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Analysis

EU business reform: A threat or a promise from Britain?

European businesses are hampered by "problematic, poorly-understood and burdensome" rules.

At least, that was the verdict of the "Cut EU red tape" report released amid much domestic fanfare this week by UK Prime Minister David Cameron's so-called Business Task Force.

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By a convenient coincidence, UK business minister Michael Fallon is in Brussels today (17 October) to meet European Commission President Jose Manuel Barroso - it is not hard to guess what will be on the agenda.

Cameron set up the Task Force, which comprises six leading business bosses, in June.

Its report says that scrapping requirements for small firms to write down health and safety risk assessments could save them €2.7 billion. It also urges the EU to go further by promoting a single market for the bloc's burgeoning digital economy and securing a trade deal with the United States.

"We looked across the life-span of a business and at the regulatory barriers faced by small businesses and entrepreneurs," says Marc Bolland, one of the report's authors.

The report's 30 recommendations have been whittled down from over 250 individual suggestions from businesses, which Bolland says represents "a real cross-section of the business community."

Bolland is the chief executive of Marks and Spencer, still one of the UK's biggest retailers and among its most iconic brands.

A Dutchman who was named as businessman of the year by British daily The Times in 2008, Bolland was at pains to stress that the report is "politically neutral" and is about reflecting the views of business, not domestic politics.

"It's not our role to be political but to present the regulatory framework that faces businesses. The report is not our judgement as such but a reflection of over 100 business voices," he told this website.

But nothing is "neutral" when it comes to Britain's relationship with the EU.

The main findings and tone of the report are broadly reflective of what Cameron would like to secure in talks on EU reform: A more liberalised single market, with particular focus on the EU's fast-developing digital economy, and an ambitious EU/US trade deal would both be close to the top of his wish-list.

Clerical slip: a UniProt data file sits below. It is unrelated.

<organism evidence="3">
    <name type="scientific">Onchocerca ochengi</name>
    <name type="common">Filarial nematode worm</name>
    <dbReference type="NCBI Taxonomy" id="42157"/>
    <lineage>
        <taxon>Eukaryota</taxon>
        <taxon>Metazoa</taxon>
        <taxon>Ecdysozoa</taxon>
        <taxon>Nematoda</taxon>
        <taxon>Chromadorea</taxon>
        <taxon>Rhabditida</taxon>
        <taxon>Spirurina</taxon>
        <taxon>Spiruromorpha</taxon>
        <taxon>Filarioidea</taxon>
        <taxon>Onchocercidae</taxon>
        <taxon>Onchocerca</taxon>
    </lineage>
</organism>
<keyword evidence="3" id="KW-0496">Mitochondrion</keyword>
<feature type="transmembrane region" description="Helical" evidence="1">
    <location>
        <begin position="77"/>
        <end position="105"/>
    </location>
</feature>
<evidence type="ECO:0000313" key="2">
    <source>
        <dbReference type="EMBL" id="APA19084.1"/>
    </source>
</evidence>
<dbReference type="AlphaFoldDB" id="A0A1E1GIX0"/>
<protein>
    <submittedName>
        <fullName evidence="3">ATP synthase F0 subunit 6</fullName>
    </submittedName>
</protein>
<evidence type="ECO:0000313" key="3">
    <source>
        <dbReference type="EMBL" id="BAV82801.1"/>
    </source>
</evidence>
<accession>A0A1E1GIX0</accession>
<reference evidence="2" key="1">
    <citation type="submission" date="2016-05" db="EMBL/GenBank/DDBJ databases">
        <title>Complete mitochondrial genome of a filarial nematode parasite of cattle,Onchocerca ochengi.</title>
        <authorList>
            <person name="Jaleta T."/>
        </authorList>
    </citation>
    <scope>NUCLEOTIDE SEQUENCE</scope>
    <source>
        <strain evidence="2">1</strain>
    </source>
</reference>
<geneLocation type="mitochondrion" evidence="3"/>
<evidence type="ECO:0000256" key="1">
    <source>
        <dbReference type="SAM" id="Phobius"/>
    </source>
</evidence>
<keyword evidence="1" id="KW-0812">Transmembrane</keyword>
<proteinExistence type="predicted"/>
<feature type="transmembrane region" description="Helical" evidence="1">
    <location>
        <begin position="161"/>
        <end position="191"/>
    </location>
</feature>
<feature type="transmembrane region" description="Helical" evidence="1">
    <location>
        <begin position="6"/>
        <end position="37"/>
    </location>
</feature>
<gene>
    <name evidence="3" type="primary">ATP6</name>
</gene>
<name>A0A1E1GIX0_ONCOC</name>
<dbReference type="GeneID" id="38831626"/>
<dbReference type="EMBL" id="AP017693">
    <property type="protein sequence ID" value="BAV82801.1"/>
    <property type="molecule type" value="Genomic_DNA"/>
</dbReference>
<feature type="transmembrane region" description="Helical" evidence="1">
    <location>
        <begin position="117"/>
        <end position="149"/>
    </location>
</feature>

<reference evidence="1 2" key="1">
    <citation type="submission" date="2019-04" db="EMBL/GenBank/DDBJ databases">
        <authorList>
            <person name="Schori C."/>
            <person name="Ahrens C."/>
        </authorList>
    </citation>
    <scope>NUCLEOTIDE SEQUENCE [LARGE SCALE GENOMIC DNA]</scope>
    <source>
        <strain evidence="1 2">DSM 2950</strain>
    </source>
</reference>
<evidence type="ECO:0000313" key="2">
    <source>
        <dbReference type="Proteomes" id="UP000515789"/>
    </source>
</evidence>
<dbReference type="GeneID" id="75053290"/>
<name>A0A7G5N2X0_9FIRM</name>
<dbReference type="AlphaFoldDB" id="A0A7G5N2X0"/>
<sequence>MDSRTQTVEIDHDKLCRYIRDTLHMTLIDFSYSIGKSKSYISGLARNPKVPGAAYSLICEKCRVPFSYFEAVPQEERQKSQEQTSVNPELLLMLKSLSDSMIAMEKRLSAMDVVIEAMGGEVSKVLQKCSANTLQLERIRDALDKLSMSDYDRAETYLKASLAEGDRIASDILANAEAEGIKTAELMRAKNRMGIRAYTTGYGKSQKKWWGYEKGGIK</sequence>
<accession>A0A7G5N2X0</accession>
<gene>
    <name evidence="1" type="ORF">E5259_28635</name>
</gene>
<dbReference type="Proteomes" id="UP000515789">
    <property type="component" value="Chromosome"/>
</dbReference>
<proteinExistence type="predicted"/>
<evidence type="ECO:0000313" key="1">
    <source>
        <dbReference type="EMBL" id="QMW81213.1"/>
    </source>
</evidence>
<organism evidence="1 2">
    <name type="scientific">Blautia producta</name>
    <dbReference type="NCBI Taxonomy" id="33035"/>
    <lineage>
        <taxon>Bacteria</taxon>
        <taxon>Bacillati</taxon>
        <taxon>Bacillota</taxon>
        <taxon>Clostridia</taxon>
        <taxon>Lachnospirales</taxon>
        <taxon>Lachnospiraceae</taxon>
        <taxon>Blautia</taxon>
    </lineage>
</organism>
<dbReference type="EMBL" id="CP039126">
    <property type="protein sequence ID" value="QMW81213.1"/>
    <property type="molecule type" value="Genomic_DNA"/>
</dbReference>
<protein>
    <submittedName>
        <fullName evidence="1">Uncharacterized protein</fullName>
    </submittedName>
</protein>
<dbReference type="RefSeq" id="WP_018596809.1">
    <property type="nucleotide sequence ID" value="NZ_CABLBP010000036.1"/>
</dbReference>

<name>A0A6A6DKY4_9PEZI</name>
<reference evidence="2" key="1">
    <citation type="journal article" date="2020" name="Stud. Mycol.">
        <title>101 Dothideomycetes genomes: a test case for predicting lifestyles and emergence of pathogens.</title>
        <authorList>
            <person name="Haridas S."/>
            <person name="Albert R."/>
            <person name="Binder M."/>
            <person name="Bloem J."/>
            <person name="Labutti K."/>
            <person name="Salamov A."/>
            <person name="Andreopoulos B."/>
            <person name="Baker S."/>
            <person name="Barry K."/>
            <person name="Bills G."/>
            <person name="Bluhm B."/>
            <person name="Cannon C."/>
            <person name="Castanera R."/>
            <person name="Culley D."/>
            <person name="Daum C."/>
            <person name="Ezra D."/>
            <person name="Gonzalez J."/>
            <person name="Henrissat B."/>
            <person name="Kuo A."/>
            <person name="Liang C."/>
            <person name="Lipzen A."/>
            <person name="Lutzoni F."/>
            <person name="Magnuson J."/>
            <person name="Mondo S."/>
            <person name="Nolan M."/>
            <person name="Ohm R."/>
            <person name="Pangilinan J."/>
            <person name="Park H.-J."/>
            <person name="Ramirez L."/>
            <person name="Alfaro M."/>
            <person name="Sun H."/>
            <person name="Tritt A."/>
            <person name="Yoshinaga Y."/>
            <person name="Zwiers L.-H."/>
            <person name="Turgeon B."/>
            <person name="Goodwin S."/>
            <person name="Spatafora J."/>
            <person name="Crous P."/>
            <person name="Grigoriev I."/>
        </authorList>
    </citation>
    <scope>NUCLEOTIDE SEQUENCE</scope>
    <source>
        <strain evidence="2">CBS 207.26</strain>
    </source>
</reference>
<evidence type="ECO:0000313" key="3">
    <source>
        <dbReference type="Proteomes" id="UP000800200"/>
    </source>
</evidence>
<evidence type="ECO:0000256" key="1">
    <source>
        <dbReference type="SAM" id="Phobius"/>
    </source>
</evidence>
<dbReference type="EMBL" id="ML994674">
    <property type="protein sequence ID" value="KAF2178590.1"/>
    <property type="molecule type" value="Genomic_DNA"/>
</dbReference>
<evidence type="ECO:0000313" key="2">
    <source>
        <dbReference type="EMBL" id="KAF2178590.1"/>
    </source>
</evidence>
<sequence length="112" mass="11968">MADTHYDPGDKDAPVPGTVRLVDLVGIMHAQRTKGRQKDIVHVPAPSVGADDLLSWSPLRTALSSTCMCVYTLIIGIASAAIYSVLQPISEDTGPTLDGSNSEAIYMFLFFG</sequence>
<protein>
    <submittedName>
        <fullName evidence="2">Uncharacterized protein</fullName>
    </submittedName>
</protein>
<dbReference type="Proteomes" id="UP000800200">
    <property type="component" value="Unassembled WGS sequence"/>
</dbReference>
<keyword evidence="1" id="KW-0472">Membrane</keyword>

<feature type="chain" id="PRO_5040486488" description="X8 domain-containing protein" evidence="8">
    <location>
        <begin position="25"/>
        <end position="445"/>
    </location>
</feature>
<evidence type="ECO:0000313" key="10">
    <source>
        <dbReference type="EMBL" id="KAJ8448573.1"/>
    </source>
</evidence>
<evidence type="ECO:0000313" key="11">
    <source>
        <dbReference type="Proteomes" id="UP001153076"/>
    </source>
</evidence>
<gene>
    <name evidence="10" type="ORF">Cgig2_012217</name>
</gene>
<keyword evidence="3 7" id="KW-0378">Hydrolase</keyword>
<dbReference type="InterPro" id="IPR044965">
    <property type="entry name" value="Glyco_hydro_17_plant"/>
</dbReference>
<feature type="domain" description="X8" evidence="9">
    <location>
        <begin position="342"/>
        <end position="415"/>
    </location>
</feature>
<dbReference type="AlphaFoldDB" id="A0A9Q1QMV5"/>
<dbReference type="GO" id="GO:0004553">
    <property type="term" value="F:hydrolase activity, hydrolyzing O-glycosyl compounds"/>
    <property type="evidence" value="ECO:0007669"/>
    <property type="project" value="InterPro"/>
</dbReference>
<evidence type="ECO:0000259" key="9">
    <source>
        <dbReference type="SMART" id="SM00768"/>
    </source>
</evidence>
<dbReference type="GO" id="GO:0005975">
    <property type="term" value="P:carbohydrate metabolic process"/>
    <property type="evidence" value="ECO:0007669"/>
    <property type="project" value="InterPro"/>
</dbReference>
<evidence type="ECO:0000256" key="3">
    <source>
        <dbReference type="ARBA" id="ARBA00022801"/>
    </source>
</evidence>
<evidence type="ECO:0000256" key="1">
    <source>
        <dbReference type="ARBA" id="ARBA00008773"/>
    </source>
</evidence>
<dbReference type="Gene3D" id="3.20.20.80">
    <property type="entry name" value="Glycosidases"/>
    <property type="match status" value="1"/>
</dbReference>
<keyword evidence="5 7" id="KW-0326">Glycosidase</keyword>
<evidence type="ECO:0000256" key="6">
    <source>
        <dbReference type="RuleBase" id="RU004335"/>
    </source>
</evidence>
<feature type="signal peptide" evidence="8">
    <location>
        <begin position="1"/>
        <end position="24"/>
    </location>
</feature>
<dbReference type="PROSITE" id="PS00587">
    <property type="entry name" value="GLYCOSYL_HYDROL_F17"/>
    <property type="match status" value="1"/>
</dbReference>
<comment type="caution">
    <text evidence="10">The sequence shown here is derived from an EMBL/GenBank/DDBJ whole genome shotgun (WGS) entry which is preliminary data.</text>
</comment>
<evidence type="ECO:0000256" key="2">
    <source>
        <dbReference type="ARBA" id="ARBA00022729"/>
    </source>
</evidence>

In truth, the report contains little that will surprise.

The recommendations are almost exclusively focused on minimising the bureaucratic burden on businesses, particularly when it comes to health and safety regulation. There is also plenty that the commission either intends to do or believes it is already doing.

In fact, the commission swiftly put out a press release in President Barroso's name broadly endorsing the paper, but offering a gentle reminder that the EU executive is already acceding to its requests.

"In the last five years, the European Commission has slashed the cost of administrative burdens by €32.3 billion and scrapped 5590 legal acts," Barroso said, adding for good measure, that "I also want to make sure that the EU does not meddle where it should not." 

It is hard to oppose the so-called "Compete" principles which the Task Force says should guide EU lawmaking.

Most people would agree in principle that small businesses should avoid expensive bureaucratic overheads, though trade unions and NGOs will baulk at the prospect of workplace rights and environmental standards being watered down even further.

Campaign groups on both sides of the Yes/No divide if an EU referendum is held were welcoming.

But Business for Britain, a group which is positioning itself to help run the No campaign, has published other research claiming it would take the average Briton 92 days to read the 3,580 pieces of business-related EU regulation that has been published since Cameron became Prime Minister in May 2010.

While the Task Force paper sets down a clear marker, more interesting is what happens next.

Cameron has the perfect opportunity to tout its wares at next week's EU summit, which has little else on the agenda, and will probably be dominated by gossip about the possible successors to Barroso and EU Council chief Herman Van Rompuy.

If Cameron plays his cards right, Germany's Angela Merkel and Dutch Prime Minister Mark Rutte could be sympathetic allies, with both having publicly expressed frustration at what they perceive to be EU over-regulation in recent months.

For the moment, Cameron's tone remains one of support, albeit heavily qualified, for Britain's continued EU membership.

"It’s vital that business can take full advantage of the EU’s single market," he said on Tuesday (15 October).

But, as ever, there was a veiled threat in his remark that "I’m determined to change that and to get the EU working for business, not against it."

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